I recently visited a school where every single member of staff is asked at least once a year where they are in regards to their ‘five-year plan’. Performance management and appraisal meetings are structured around the idea of teachers being on a journey, with coaching style conversations focusing on feeding forward and looking ahead, rather than judgement-led feedback.
In my work at the Teacher Development Trust, I visit schools across the country to speak to staff about their CPD experiences, but it’s rare to hear teachers speaking so explicitly and confidently about how they are taking control of their own development. It strikes me that as educators, we often shy away from this sort of development-led dialogue and aren’t always the most ‘career hungry’ profession.
However, now that it’s September and you’re (hopefully!) well-rested after the summer holidays, there is no better time to reflect on your own journey and set yourself some powerful positive goals based on where you hope to be as a practitioner by the end of the year. Is there a particular group of pupils on whom you really want to focus? In what areas could you develop or improve to support this? How does this tie in with your career aspirations?
Whether you’re thinking about formal targets for appraisal, or have set yourself some more informal, self-directed goals, here are some suggested tips to help you get to where you want to be:
There is now a whole array of inspirational books to choose from on pedagogy, leadership and teacher psychology that can really get you thinking. Some recent favourites that also offer practical solutions include Unleashing Great Teaching by Weston and Clay, Making Good Progress? by Daisy Christodoulou or Why Don’t Students Like School? by Daniel Wilingham.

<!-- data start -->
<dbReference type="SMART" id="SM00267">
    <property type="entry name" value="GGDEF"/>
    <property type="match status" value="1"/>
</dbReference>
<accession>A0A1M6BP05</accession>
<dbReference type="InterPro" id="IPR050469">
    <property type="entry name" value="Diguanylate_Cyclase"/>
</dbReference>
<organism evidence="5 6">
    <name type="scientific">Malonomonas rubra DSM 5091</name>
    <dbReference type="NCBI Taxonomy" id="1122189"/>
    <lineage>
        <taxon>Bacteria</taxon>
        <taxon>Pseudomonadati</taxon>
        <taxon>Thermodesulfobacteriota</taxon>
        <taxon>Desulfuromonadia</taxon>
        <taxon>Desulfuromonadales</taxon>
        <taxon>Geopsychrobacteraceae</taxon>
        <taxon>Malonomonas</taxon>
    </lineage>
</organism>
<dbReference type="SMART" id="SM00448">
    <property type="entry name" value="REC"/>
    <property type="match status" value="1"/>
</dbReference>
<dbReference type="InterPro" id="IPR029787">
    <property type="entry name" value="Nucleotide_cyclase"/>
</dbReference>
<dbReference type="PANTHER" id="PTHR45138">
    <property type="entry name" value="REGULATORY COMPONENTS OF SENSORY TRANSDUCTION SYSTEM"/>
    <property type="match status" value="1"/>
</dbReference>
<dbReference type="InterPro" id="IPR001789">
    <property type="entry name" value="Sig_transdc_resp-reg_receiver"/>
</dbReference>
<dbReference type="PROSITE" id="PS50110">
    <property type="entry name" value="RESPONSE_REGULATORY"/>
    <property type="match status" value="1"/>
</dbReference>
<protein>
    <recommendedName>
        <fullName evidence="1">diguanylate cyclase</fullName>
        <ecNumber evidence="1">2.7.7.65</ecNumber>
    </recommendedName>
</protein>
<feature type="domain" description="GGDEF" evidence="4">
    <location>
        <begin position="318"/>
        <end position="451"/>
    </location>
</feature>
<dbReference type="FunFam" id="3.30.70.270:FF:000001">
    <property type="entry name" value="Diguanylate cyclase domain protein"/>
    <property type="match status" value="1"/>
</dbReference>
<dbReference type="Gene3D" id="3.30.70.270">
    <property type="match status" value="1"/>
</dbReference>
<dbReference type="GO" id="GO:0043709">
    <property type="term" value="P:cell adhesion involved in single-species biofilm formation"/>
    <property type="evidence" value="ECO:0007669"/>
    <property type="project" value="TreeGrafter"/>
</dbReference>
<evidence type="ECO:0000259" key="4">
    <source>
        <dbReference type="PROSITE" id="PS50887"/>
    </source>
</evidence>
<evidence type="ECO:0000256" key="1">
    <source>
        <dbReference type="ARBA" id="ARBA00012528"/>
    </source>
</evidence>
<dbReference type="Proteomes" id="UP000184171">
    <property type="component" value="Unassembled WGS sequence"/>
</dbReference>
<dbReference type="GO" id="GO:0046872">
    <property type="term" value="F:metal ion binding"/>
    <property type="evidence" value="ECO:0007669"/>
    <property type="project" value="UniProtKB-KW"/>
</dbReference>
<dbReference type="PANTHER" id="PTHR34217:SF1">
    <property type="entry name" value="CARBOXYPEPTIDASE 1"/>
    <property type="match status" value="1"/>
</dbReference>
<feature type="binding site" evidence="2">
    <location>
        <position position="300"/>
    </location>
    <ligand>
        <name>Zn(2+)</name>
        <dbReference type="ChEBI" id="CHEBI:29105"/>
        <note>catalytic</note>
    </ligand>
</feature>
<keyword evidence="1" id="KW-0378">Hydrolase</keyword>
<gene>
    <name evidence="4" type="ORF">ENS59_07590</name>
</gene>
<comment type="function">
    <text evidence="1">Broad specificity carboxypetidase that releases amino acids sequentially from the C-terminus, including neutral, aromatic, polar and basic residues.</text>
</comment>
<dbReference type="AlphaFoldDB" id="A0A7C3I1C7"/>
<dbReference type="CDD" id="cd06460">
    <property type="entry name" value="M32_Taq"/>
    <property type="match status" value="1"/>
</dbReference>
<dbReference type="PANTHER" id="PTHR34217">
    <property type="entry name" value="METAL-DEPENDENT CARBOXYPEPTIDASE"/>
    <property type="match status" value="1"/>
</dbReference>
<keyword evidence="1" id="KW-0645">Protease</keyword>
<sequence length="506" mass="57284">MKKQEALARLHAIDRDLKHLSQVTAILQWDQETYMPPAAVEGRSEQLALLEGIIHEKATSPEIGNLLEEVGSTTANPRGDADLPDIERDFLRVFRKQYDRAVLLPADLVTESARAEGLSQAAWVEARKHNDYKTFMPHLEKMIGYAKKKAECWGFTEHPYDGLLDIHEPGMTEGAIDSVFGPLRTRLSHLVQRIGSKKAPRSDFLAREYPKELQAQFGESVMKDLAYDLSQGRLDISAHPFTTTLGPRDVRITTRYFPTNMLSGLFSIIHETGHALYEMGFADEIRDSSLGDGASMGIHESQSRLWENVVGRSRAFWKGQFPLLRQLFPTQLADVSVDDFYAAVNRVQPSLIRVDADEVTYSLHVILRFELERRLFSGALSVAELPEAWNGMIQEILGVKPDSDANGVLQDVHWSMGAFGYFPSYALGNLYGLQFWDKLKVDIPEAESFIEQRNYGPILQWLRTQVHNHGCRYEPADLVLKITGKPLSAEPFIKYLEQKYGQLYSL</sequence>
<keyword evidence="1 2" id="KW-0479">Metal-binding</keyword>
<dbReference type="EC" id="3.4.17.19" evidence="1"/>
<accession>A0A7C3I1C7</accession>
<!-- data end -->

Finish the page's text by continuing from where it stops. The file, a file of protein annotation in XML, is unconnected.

When workloads are already piled high, it can often seem impossible to fit in time to read. One idea could be to buy a few copies of a particular book and set up a reading group in school.
Make use of technology
Video technology for schools has come leaps and bounds in recent years, and filming yourself can unlock a huge platform for professional learning. It may sound scary, but a video camera at the back of the class which captures footage for you to watch back later will help you learn a lot about your practice and how you. It works even better if you find a trusted colleague and agree to pair up to work with each other. A good tip is to focus on the way pupils are learning and reacting, rather than getting too hung up about how you look on video or your own habits at the whiteboard.
Join a subject association
Effective professional learning includes exploration of subject specific pedagogy. By joining a subject association, you can access dedicated resources for your specific subject, which will not only be useful to you, but also your department, subject or key stage team.
There is no denying that whole-school structures need to support you in meeting your CPD needs, but in constantly remembering to check in on your own trajectory as an ever-improving teacher, you’ll be more likely to feel motivated, empowered and prepared to thrive from day to day.
About the author
Maria Cunningham is Network Development Officer for Teacher Development Trust, the national charity for effective CPD in schools and colleges. She is a former primary school teacher and supports over 200 schools across the UK to improve their processes and structures for staff development.